Episode: “Stunning and Brave.”
Show: South Park.
Running time: 21 min.
There is a fear surrounding the term “being PC” or politically correct. Many people are afraid to say or do anything out of ignorance or general nitpicker anxieties for fear of possibly offending someone, and being considered a bigot/bad person. Many want to be seen as good human beings and thus when fingers are pointed at for daring to make comment about something, particularly outside of personal experience, they are disturbed into silence. The South Park Season 19 premiere episode “Stunning and Brave” (written by Trey Parker) touches on that anxiety.
In this episode PC Principal is a testosterone riddled jock-ish aggressive PC-er, who confronts the main characters, their parents, and most of the town about their discriminatory insensitivity. He is the embodiment of those “privilege police” that go around denouncing people’s opinions because they are making it from a position of a particular privilege.
This episode does a self-poke at the show, mentioning various situations through PC principal that would be considered discriminating during a parent teacher conference night when the character is introduced. This can be seen as the major clue that this is an episode more from a personal reaction by the show’s creators with aggressive PC critics then critics and more general society. There is also the veiled defense of the show in the climax of the episode through Cartman when he uses a few ethnic stereotypes and offensive images as a weapon against the PC Frat house, then one of PC Principal’s friends mentions “yeah, I would have never thought to use offensive imagery and outrageous stereotypes to provoke someone to open their eyes…” which is basically what South Park generally does when they use offensive imagery and outrageous stereotypes through parody to illicit awareness to the issues an episode covers.
Granted, the episode could have done without that explanation at the end, having a point explained takes away from the impact of thinking about the lesson, but it could have been done by the creators to make absolutely sure that their critics get the point and can’t further misconstrue this particular theme.
Outside of this, the show also parodies aggressive PC’ers in general as by providing an exaggerated stereotype that they are all privileged university/college students who take their criticism a little too far to the point of mimicking what they are policing without any real understanding or personal experience themselves of the issue because of their own privileges, making them come across as hypocrites. It was an interesting attempt at exaggerating the negative qualities of aggressive PC’ers through a potentially offensive generalization, though appealing to the “privileged white jock university trope” does have its issues in perpetuating a negative view of university students (who by the way are hard working and poor to a greater degree then privileged).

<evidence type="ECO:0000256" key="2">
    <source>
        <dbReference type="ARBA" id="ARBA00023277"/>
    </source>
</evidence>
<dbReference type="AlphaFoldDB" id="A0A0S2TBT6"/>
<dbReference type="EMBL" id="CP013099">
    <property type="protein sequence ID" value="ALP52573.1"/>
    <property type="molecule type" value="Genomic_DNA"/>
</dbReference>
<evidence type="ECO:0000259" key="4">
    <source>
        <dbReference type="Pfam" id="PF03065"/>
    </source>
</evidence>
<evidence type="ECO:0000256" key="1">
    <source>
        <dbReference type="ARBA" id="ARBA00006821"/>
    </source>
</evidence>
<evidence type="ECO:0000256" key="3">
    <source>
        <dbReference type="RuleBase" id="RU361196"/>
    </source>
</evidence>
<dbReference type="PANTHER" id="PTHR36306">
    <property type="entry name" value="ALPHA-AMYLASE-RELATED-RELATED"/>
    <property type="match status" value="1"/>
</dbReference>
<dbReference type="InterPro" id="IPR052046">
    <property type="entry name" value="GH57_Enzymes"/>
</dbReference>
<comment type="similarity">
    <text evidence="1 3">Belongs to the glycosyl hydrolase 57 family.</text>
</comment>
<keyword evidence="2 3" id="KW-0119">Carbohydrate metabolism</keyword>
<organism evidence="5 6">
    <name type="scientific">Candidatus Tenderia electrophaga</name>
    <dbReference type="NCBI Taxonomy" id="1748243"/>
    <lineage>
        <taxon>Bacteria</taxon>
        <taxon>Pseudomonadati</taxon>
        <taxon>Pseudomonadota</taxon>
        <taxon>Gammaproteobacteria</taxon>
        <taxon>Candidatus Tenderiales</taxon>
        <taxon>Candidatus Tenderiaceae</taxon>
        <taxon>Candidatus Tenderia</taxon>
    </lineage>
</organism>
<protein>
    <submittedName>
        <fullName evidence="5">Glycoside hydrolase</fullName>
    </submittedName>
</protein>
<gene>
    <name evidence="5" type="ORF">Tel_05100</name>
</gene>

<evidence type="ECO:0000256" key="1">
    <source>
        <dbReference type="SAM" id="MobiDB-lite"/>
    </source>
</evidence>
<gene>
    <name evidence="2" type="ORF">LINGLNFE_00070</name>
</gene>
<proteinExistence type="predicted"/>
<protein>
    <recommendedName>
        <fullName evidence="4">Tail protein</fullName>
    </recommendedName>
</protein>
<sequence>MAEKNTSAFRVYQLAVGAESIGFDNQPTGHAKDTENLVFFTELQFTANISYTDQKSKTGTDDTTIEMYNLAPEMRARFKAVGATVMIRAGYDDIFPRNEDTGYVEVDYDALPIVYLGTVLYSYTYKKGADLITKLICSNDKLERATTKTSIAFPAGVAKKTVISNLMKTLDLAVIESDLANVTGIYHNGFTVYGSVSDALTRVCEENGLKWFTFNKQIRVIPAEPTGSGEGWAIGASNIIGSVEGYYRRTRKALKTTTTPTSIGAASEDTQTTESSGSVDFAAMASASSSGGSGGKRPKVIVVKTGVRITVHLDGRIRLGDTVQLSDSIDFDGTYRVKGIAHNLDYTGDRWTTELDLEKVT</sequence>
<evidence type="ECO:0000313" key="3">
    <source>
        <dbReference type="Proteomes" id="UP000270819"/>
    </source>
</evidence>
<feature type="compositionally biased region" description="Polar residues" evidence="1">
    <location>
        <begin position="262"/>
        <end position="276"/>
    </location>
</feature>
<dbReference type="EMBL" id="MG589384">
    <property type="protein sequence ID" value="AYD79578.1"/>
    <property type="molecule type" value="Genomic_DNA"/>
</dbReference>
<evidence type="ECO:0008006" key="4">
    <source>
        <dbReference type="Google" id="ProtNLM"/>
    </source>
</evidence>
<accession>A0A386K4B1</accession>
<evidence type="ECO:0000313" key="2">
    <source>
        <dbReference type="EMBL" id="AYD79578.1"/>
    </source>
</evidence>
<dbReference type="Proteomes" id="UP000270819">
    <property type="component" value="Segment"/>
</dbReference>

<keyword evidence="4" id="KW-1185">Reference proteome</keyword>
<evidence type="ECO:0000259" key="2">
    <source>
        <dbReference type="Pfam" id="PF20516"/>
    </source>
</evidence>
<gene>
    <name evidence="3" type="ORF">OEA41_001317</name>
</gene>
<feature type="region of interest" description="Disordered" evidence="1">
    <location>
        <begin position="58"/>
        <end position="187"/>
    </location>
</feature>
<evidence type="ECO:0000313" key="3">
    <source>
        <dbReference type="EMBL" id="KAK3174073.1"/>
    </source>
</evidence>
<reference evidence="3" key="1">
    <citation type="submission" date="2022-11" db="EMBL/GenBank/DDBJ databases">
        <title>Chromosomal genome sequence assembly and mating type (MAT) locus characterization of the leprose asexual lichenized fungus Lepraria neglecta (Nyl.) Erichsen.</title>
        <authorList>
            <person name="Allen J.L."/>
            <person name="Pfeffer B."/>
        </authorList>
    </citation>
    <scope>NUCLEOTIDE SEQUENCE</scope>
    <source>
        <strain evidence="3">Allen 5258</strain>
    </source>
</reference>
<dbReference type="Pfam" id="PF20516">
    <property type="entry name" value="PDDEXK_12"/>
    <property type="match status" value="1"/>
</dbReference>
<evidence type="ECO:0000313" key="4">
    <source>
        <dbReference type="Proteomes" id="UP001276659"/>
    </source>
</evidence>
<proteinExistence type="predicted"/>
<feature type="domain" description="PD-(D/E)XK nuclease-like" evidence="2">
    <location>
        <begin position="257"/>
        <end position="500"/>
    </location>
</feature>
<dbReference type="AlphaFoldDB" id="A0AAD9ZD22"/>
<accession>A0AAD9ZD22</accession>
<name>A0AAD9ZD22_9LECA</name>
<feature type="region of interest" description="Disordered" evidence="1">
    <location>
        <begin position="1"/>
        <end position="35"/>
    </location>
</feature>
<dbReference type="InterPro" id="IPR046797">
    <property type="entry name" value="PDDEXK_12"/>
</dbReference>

South Park also used Kyle particularly well as the besieged straight-man in all this, the more sober sort of tragic element in the issue of being politically correct for the sake of it. Kyle has an opinion that is not politically correct, that he is not fond of Kate Jenner, a visible trans woman previously known as Bruce Jenner from the Kardashians, a prolific figure and advocate within the trans community. In the show, the point is that often if someone has a negative view of someone its because a person with privilege is having issues with someone elses lack of privilege of that privilege or some physical difference, such as being trans. Kyle disagrees with this, stating that he was not fond of her when she was Bruce Jenner and the fact that Bruce is now Katie, doesn’t change his opinion of the person, Katie being a trans woman or her actions as a trans woman, has nothing to do with it. Kyle represents the correct was of thought, in that it is about the individual person themselves and not what they are that should matter, the thing that people should have a problem with is people themselves not their outward appearance or identity.
This was a good episode, a good layering of themes for the most part. PC Principal will likely get old fast if he is used in more episodes then this, and it was a surprise that they kept him on at the end, but that could perhaps be the point. The episode worked the mentioned themes well, and Kyle’s progression with this was well utilized, though some of the characters were rather underutilized and just there for the sake of them being there. Randy’s arc was unsurprising, considering his previous record of getting sucked into things, but seemed rather pointless overall, though it could be an avenue for something in later episodes, and like with most other good South Park episodes, there is likely more to unpack from it, but for the new season, it’s a great start for season 19.